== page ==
‘Where are we going, Don? I really don’t want to go any further. Please Don, I want to go back to the car.’
‘It’s O.K. Lucy, just hold my hand, there’s a gate up ahead and we’ll stop and rest there.’
‘Oh, my God! What was that? Something brushed my hand. Was that a bird?’
Lucy clung on to him as a flock of sparrows went chittering down the hedgerow.
‘No, it’s the grasses along the hedge…’
‘Grasses, but they’re up to my waist….are we in a hole, how can grasses be touching my wrist, this is totally wierd…..no more Don, lets go back.’
‘Sit here’, he said, and she carefully felt the rough surface of a single plank of the bench they had reached at the side of the path and slowly lowered herself onto it: and still hanging on, she rested her head on his shoulder.
‘You know I hate uneven ground,’ she said, ‘it makes my legs feel like jelly.’
‘Listen,’ he said, ‘what can you hear?’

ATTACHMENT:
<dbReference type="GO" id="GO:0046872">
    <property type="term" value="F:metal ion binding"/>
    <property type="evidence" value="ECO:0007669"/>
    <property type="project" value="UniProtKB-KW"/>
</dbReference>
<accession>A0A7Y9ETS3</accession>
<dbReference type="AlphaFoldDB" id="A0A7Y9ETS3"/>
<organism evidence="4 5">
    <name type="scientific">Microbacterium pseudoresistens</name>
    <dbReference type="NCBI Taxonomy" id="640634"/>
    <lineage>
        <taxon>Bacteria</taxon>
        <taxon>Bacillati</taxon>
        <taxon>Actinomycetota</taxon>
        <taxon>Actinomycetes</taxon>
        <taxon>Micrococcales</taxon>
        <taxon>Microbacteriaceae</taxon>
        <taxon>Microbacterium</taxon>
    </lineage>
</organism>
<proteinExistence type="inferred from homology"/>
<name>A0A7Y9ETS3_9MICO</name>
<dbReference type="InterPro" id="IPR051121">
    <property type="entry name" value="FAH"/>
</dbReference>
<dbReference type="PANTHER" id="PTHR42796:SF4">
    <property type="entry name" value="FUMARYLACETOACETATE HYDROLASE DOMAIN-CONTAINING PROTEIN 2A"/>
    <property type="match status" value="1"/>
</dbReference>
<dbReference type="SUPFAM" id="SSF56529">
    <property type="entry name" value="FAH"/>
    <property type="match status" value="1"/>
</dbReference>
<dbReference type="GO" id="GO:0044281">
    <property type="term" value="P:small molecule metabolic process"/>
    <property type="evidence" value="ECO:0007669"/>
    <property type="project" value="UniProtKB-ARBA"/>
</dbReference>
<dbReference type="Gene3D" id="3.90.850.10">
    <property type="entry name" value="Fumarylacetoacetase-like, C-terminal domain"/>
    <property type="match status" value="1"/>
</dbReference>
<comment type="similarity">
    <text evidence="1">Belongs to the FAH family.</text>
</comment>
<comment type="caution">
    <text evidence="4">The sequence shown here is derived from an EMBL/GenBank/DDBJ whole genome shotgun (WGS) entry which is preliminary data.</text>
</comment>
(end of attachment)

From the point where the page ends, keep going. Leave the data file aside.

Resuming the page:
The light breeze ruffled her hair. The grasses whispered and he pulled some seeds and dropped them into her hand. She felt the husky dryness of them and pinched a seed in her nails, then she threw them into his hair and spent a while teasing them out again.
They listened to the insects and she flinched when they came close.
‘Can you sense the space here?’ he said.
She turned her head and stretched her neck so that she was sitting taller than him.
‘I can hear the grasses behind us.’ She turned and reached behind her pulling back when her hand found the stems. ‘It tickles.’
She turned further round. ‘There are some trees over there, and that’s where the crows are.’
A wood pigeon suddenly erupted from the hedge 20 yards away and flew past them. She pointed out its position and then followed its movement from the characteristic whistling vibration that the wing feathers made in panic flight. They both ducked as it passed over them.
As they sat there on that warm summer evening, he described the view and they listened to the sounds of the world as the sun dipped towards the horizon. Gradually she began to get a picture in her head of the wide open spaces that she would only ever hear, touch and smell.
Later in life, after Don had gone, she came and walked here on her own with that same picture in her head, and she pulled the grasses to collect the seeds, and remembered teasing them out of Don’s hair. That’s when she had fallen in love with him.